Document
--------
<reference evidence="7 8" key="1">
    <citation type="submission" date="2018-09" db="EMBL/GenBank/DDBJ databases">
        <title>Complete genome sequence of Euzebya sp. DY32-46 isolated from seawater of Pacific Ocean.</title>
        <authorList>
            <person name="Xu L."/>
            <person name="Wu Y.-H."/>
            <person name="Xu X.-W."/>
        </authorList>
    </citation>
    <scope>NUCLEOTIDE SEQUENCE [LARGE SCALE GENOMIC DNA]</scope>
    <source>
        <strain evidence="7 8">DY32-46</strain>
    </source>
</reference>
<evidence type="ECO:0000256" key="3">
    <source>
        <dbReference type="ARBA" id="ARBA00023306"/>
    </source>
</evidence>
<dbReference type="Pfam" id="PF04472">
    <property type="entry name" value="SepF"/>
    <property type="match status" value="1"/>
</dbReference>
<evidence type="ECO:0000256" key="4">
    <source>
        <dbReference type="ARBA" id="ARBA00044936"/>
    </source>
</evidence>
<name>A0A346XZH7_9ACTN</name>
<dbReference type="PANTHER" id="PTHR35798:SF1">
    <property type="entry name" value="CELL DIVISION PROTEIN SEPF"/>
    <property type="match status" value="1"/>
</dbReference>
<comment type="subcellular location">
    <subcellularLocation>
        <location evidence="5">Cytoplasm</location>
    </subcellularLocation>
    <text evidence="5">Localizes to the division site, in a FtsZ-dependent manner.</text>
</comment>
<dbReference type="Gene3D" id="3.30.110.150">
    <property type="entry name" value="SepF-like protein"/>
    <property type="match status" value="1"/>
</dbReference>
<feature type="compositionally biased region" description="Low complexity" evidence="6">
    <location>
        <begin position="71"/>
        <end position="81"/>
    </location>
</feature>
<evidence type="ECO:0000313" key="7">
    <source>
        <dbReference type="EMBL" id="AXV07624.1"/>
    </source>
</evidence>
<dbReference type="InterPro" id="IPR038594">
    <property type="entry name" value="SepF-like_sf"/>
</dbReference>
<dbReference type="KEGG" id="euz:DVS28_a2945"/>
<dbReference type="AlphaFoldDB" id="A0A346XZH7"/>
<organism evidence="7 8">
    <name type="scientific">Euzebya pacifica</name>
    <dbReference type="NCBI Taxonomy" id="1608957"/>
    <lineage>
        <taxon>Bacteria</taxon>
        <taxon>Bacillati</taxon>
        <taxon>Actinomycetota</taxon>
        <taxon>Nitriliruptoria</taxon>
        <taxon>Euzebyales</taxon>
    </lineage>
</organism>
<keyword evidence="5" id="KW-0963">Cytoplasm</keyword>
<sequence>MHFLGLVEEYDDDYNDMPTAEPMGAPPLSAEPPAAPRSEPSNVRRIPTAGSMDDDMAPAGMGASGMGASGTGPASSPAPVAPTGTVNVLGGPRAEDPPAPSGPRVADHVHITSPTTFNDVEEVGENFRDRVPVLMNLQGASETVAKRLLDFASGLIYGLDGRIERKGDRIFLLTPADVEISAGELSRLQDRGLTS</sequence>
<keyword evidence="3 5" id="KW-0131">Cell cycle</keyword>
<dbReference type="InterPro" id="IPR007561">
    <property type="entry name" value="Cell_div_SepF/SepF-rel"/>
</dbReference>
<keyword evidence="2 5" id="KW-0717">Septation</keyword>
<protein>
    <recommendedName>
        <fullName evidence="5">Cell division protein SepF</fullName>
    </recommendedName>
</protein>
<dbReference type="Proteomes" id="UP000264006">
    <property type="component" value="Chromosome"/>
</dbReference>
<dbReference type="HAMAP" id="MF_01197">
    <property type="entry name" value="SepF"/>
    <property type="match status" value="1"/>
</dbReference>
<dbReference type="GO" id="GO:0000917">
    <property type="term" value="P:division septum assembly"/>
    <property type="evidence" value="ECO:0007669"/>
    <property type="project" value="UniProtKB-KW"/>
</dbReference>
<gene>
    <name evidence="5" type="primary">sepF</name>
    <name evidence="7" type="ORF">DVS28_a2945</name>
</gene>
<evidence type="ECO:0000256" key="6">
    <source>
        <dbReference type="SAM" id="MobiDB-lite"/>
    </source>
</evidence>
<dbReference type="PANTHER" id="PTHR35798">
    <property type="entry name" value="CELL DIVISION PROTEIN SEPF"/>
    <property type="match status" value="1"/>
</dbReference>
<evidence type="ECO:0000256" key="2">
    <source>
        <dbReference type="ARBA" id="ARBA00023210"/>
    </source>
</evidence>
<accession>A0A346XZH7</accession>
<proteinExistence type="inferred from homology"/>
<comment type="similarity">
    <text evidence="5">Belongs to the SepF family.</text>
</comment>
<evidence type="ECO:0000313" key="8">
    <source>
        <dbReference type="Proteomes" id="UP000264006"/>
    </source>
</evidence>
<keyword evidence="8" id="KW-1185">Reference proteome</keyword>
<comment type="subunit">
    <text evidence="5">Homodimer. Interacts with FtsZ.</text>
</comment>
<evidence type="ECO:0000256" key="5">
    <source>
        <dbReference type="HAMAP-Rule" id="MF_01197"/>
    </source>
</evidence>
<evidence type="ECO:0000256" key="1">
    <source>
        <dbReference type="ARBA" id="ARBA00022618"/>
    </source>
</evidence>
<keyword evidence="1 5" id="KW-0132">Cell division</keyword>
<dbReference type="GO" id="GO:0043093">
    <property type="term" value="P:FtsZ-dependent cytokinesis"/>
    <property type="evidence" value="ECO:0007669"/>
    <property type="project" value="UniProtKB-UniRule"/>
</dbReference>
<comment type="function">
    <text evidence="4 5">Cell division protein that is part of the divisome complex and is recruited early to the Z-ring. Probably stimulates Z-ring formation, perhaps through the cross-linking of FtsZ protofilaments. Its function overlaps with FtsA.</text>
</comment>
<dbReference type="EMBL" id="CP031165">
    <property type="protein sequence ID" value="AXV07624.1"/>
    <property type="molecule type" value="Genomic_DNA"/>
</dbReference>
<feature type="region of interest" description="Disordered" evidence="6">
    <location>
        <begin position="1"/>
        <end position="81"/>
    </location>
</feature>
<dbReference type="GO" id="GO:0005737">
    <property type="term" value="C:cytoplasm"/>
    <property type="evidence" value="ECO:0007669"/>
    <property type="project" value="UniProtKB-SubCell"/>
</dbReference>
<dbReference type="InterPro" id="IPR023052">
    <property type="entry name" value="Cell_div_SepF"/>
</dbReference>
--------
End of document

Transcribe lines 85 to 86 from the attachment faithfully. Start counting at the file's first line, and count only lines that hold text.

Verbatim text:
</dbReference>
<dbReference type="HAMAP" id="MF_01197">